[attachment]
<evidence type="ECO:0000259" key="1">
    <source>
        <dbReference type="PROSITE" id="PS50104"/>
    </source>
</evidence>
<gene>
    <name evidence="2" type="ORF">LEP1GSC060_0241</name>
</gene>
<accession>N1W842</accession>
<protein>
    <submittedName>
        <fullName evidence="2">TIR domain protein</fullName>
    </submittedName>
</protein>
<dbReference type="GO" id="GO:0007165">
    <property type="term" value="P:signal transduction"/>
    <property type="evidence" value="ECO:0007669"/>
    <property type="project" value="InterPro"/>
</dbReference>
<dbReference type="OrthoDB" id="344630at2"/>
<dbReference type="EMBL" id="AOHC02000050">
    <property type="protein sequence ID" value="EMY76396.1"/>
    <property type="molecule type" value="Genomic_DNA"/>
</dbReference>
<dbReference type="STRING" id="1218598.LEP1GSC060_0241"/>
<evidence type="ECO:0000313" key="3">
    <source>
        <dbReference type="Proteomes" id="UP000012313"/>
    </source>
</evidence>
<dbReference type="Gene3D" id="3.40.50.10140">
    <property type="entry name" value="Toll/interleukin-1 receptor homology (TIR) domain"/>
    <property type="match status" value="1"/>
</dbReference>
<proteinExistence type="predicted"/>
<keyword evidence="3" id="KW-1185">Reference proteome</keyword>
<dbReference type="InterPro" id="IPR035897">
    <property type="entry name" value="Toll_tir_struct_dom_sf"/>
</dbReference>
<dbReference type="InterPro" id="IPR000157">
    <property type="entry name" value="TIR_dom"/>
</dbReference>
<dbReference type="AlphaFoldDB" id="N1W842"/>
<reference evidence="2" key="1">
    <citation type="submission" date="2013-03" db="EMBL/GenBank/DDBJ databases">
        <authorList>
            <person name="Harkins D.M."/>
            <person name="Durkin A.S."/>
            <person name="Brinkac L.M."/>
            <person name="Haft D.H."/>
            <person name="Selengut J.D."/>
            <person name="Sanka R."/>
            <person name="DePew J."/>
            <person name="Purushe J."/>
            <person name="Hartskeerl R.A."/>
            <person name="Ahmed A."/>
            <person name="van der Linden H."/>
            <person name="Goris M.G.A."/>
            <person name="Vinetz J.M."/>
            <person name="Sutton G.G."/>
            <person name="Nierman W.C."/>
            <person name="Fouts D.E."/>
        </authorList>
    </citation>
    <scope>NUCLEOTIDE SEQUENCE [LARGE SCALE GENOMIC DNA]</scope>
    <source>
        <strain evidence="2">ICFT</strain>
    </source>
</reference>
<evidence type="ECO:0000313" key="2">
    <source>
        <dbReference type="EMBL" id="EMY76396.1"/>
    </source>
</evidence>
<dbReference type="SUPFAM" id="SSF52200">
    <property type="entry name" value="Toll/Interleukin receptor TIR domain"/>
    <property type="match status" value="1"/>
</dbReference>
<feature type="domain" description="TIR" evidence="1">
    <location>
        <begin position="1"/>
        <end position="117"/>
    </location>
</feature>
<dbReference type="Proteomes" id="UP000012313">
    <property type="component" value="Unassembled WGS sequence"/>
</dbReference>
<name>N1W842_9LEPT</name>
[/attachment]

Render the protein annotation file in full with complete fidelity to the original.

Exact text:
<evidence type="ECO:0000259" key="1">
    <source>
        <dbReference type="PROSITE" id="PS50104"/>
    </source>
</evidence>
<gene>
    <name evidence="2" type="ORF">LEP1GSC060_0241</name>
</gene>
<accession>N1W842</accession>
<protein>
    <submittedName>
        <fullName evidence="2">TIR domain protein</fullName>
    </submittedName>
</protein>
<dbReference type="GO" id="GO:0007165">
    <property type="term" value="P:signal transduction"/>
    <property type="evidence" value="ECO:0007669"/>
    <property type="project" value="InterPro"/>
</dbReference>
<dbReference type="OrthoDB" id="344630at2"/>
<dbReference type="EMBL" id="AOHC02000050">
    <property type="protein sequence ID" value="EMY76396.1"/>
    <property type="molecule type" value="Genomic_DNA"/>
</dbReference>
<dbReference type="STRING" id="1218598.LEP1GSC060_0241"/>
<evidence type="ECO:0000313" key="3">
    <source>
        <dbReference type="Proteomes" id="UP000012313"/>
    </source>
</evidence>
<dbReference type="Gene3D" id="3.40.50.10140">
    <property type="entry name" value="Toll/interleukin-1 receptor homology (TIR) domain"/>
    <property type="match status" value="1"/>
</dbReference>
<proteinExistence type="predicted"/>
<keyword evidence="3" id="KW-1185">Reference proteome</keyword>
<dbReference type="InterPro" id="IPR035897">
    <property type="entry name" value="Toll_tir_struct_dom_sf"/>
</dbReference>
<dbReference type="InterPro" id="IPR000157">
    <property type="entry name" value="TIR_dom"/>
</dbReference>
<dbReference type="AlphaFoldDB" id="N1W842"/>
<reference evidence="2" key="1">
    <citation type="submission" date="2013-03" db="EMBL/GenBank/DDBJ databases">
        <authorList>
            <person name="Harkins D.M."/>
            <person name="Durkin A.S."/>
            <person name="Brinkac L.M."/>
            <person name="Haft D.H."/>
            <person name="Selengut J.D."/>
            <person name="Sanka R."/>
            <person name="DePew J."/>
            <person name="Purushe J."/>
            <person name="Hartskeerl R.A."/>
            <person name="Ahmed A."/>
            <person name="van der Linden H."/>
            <person name="Goris M.G.A."/>
            <person name="Vinetz J.M."/>
            <person name="Sutton G.G."/>
            <person name="Nierman W.C."/>
            <person name="Fouts D.E."/>
        </authorList>
    </citation>
    <scope>NUCLEOTIDE SEQUENCE [LARGE SCALE GENOMIC DNA]</scope>
    <source>
        <strain evidence="2">ICFT</strain>
    </source>
</reference>
<evidence type="ECO:0000313" key="2">
    <source>
        <dbReference type="EMBL" id="EMY76396.1"/>
    </source>
</evidence>
<dbReference type="SUPFAM" id="SSF52200">
    <property type="entry name" value="Toll/Interleukin receptor TIR domain"/>
    <property type="match status" value="1"/>
</dbReference>
<feature type="domain" description="TIR" evidence="1">
    <location>
        <begin position="1"/>
        <end position="117"/>
    </location>
</feature>
<dbReference type="Proteomes" id="UP000012313">
    <property type="component" value="Unassembled WGS sequence"/>
</dbReference>
<name>N1W842_9LEPT</name>